With this series of quotes on play, I’ve been showing the benefits of play, in learning, in creating, in meeting basic human needs. Today, we are looking at the opposite of play. Opposites are something we play with often around here. It’s great language development for little ones. Most commonly we talk about the opposite of hot is cold; the opposite of high is low; the opposite of tall (Daddy) is short (Mommy); the opposite of on is off. So in this simplistic list of opposites, what would be the easy opposite of play? Work? Except we know that play is a child’s work! So what’s the complex version of the opposite of play? Brian Sutton-Smith sums it up nicely.
The Opposite of Play
“The opposite of play is not a present reality, or work; it is vacillation; or worse, it is depression.”
As I considered how this could relate to the simple opposites we cover with little ones, one pair of opposites stuck out to me. The opposite of happy is sad. So if I’m happy when I play, then it’s easy to accept that when I’m not playing I’m sad. And this is SO true for our kids. When we ask them to stop their play to come in for dinner or to put on pajamas or to do homework, there is much sadness in our house! But to be deprived of play day after day, that fleeting sadness turns to depression.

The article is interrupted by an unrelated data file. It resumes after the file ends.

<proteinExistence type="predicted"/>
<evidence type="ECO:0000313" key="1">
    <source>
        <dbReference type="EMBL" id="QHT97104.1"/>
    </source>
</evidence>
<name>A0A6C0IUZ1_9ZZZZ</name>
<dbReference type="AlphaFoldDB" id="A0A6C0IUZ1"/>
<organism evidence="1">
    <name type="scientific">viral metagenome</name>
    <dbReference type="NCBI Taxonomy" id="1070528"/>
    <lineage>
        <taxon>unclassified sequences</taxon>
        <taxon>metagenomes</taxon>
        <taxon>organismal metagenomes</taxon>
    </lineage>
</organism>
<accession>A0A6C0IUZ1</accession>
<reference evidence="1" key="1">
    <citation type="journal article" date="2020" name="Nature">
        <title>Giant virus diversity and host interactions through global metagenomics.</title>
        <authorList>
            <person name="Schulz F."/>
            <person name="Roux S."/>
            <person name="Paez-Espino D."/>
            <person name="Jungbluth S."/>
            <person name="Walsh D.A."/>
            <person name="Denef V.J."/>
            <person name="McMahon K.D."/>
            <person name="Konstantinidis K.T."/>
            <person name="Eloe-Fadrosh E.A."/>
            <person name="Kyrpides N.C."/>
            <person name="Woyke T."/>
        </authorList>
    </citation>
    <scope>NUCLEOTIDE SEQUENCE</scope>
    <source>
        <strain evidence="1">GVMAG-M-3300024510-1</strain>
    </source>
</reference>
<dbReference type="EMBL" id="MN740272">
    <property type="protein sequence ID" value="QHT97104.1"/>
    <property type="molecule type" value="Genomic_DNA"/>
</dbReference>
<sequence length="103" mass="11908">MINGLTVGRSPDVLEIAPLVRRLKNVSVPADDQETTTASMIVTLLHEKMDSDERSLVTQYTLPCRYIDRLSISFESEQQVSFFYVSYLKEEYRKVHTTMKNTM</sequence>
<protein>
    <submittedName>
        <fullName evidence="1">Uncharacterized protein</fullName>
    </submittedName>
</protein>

So while it stretches my creativity and patience as a parent, I make games of every day tasks like getting dressed and cleaning up. Where my children initially see these tasks as interrupting their play, they become much more likely to participate in the task when it becomes a game. Hmmm, I think Mary Poppins had something going after all!
Do you agree that the opposite of play is depression? How do you convince your little one that the work they need to do can be play as well?